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Page 2 - The Canada Lynx

Published by Ronald Caplan on 1973/1/1 (1729 reads)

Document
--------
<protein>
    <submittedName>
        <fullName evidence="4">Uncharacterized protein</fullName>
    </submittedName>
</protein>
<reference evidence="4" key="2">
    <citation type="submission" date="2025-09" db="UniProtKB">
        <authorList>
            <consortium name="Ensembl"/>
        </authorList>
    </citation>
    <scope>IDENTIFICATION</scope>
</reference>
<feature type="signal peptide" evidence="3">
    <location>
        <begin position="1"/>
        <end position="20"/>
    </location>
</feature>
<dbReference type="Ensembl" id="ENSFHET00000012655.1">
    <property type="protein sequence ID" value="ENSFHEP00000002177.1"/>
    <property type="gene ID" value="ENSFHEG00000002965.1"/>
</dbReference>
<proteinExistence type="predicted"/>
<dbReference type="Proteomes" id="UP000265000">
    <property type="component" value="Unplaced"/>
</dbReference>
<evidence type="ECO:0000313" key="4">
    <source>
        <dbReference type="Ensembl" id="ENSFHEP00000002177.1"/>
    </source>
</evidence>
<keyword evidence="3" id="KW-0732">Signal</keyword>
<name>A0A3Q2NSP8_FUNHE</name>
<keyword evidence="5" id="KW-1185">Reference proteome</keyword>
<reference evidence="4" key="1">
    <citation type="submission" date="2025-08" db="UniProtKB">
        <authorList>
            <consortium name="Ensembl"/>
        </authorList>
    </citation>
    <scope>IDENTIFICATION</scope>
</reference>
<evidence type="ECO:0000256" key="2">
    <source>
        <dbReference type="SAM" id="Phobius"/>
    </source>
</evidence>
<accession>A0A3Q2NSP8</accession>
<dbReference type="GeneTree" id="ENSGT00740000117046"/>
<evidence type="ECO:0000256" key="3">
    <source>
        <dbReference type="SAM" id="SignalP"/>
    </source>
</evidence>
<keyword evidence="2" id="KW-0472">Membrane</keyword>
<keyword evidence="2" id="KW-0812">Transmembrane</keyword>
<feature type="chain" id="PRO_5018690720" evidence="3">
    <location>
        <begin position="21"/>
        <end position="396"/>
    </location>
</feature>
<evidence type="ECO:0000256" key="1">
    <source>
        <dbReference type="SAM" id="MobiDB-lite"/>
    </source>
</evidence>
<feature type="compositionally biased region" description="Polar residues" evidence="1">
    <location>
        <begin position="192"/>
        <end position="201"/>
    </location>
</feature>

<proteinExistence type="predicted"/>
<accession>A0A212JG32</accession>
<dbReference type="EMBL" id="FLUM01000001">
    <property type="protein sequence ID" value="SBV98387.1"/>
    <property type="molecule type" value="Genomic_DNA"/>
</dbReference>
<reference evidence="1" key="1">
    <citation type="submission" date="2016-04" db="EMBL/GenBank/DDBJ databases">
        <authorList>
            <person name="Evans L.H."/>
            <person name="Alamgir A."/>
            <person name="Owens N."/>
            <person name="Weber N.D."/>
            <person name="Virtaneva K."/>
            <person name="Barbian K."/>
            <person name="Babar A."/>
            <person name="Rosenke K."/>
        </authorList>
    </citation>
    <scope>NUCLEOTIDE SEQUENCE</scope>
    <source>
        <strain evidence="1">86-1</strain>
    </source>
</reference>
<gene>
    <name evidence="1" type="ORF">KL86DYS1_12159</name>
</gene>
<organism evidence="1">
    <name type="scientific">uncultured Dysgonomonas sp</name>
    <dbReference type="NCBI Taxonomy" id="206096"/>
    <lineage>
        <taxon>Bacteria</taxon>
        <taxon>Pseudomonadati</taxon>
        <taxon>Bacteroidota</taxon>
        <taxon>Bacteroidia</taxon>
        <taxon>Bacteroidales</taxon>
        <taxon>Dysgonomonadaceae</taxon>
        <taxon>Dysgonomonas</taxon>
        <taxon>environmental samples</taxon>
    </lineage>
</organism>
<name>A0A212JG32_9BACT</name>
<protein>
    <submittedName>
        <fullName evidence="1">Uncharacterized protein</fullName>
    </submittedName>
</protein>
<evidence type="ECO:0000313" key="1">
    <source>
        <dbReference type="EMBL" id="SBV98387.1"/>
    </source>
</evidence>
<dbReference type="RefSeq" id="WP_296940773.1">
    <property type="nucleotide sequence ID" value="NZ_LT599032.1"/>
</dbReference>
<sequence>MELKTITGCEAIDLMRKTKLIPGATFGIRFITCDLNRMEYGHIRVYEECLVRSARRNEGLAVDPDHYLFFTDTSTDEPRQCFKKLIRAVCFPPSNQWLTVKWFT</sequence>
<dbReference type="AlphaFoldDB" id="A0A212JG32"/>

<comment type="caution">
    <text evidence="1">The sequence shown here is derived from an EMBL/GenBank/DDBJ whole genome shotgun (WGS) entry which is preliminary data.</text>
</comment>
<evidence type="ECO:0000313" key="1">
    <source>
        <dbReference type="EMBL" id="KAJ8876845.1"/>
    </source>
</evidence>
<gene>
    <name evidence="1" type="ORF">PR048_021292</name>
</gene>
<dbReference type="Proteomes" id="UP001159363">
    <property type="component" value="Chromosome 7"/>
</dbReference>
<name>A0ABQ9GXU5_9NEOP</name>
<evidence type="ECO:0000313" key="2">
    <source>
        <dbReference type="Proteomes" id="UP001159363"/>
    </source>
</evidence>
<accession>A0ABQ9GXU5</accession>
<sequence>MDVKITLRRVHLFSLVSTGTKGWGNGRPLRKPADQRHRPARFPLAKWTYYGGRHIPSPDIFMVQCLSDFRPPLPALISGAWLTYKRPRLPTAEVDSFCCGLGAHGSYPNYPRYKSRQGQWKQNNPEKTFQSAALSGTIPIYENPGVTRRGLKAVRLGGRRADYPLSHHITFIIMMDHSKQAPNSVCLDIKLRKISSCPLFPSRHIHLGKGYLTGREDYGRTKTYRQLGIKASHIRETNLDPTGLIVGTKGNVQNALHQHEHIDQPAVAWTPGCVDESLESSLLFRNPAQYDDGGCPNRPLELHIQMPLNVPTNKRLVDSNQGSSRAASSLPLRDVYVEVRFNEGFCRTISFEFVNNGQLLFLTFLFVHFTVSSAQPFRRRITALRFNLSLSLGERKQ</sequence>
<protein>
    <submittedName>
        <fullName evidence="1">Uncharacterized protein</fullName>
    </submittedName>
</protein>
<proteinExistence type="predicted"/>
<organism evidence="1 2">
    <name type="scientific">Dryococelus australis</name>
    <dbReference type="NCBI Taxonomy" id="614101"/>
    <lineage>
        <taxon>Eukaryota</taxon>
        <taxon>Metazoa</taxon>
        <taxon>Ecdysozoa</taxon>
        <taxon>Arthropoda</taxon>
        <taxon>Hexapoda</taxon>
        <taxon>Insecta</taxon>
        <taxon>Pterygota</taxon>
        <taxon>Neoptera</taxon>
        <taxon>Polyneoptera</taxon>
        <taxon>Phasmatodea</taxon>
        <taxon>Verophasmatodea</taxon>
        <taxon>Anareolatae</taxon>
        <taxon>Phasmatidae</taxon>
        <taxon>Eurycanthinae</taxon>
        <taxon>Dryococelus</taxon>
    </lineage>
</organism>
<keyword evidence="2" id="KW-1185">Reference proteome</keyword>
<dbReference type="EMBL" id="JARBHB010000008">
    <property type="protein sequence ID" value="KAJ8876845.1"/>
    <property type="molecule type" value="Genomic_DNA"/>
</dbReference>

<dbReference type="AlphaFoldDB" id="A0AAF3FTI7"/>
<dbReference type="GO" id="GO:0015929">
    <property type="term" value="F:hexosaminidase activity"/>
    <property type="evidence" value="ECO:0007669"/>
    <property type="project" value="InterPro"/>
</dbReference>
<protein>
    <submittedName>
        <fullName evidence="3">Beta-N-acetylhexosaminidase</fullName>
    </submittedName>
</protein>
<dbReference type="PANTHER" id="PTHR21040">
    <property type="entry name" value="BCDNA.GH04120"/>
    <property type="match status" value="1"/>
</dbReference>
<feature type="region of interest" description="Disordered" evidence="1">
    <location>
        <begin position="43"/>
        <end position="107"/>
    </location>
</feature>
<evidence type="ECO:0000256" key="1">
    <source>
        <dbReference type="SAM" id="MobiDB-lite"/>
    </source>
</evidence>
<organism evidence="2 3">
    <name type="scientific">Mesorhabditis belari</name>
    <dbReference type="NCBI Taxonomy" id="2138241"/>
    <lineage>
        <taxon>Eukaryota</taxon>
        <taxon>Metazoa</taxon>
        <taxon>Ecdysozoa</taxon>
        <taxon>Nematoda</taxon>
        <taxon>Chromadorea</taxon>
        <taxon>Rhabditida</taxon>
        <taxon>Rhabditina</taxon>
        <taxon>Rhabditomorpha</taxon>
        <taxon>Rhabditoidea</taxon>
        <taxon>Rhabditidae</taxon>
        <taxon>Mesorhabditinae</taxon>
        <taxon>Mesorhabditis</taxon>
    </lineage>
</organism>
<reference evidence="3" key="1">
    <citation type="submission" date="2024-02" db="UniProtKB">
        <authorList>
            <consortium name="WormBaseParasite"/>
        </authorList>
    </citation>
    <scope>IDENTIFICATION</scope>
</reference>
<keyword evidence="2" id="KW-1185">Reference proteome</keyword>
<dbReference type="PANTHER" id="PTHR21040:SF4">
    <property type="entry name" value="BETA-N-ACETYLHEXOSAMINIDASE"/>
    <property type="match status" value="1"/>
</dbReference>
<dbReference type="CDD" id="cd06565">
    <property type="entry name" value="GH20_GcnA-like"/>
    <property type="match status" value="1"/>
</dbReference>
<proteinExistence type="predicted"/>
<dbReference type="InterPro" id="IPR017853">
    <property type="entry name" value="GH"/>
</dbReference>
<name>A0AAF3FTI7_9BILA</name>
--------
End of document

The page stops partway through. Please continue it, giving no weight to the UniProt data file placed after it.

writes: "The lynx, in the exuberance of feeling her muscles flow, bounded ahead and leaped onto a large fallen birth log. The log was a mere shell of tough bark...and she stretched her forelegs and dug her great scimitar claws into the log. She ripped the claws toward her, lacerating the bark. She bounded along the trunk, gave a great leap ahead, and then sat down and froze. These leaps...were deeply in? grained as a part of her being. Pleasurable sensations, they were one of the evo? lutionary adaptations of the lynx for hunting snowshoe hares, for the sudden bolt? ing movement sometimes caused a camouflaged hare to bolt. At other times the freeze and virtual disappearance...after the spurt of movement caused a hare's curiosity to overcome its own freezing, reveal itself, and the lynx would pounce." Seton writes that though the lynx is remarkably agile it is slow on level ground. The lynx possesses the uncatlike readiness to take to water. It swims about as fast as a dog, with its head and a little of its shoulders out of the water. But if one a- waits a Lynx at a landing he is making for, he will not turn aside, but land and fight and usually perish. Saunders wrote of the inactivity of the Lynx. It apparently stops while hunting or traveling, the beds sometimes as close as 25-50 feet, and always near the trail. The Lynx is usually alert during these stops but has the ability to take short "cat-naps." The majority of travel apparently occurs at night, usually covering a- bout 5 1/2 miles, depending on the difficulties of the hunt, density of rabbits, and so forth. There have been reports of re-trapping Lynx that had traveled up to hundreds of miles, but except under conditions of starvation this is rare. The Lynx is an inhabitant of deep coniferous forests and soon disappears with the advance of civilization. Nothing but fire, flood or starvation drives this secre? tive animal into the open. There are men who have trapped Lynx all their lives and have never seen a live one out of a trap. Peterson says it likes wooded and swampy areas where the hare (Lepus Americanus) is readily available. Saunders describes it as in among balsam fir, black and white spruce, paper and yellow birch, wet areas and stream banks supporting stands of alder, and barrens where blueberry, lambkill and other lichens are characteristic. The information on the reproductive cycle of the Lynx is far from complete. We do know that the female comes into heat once a year, early in spring. And there is some evidence that the males are not capable of year-long breeding. Peterson writes that mating takes place from January to March and that the young are born in about two months or about May. If we add to this a two-month period of nursing, the breeding season apparently lasts five to six months. There is a lot of overlap in the dates of various sources • but considering the late springs of Cape Breton, we can figure on mid-summer before the young are ready to emerge from the nest. Seton, on the opinion of hunters, reported that the lynx is generally believed to pair. The males do some sort of battle, like the fighting of housecats, the one on the bottom getting the best as he could scratch with four feet. There is a tremen? dous amount of noise (the screams of the lynx are terrifying) but it seems to be more for show because the writer claimed to have never seen a lynx skin with the ears and neck damaged as housecats' often are. The male is thought to assist the female in rearing the young. Though he does not actually accompany the young when they follow the mother, he is always found nearby both in summer and in winter. The

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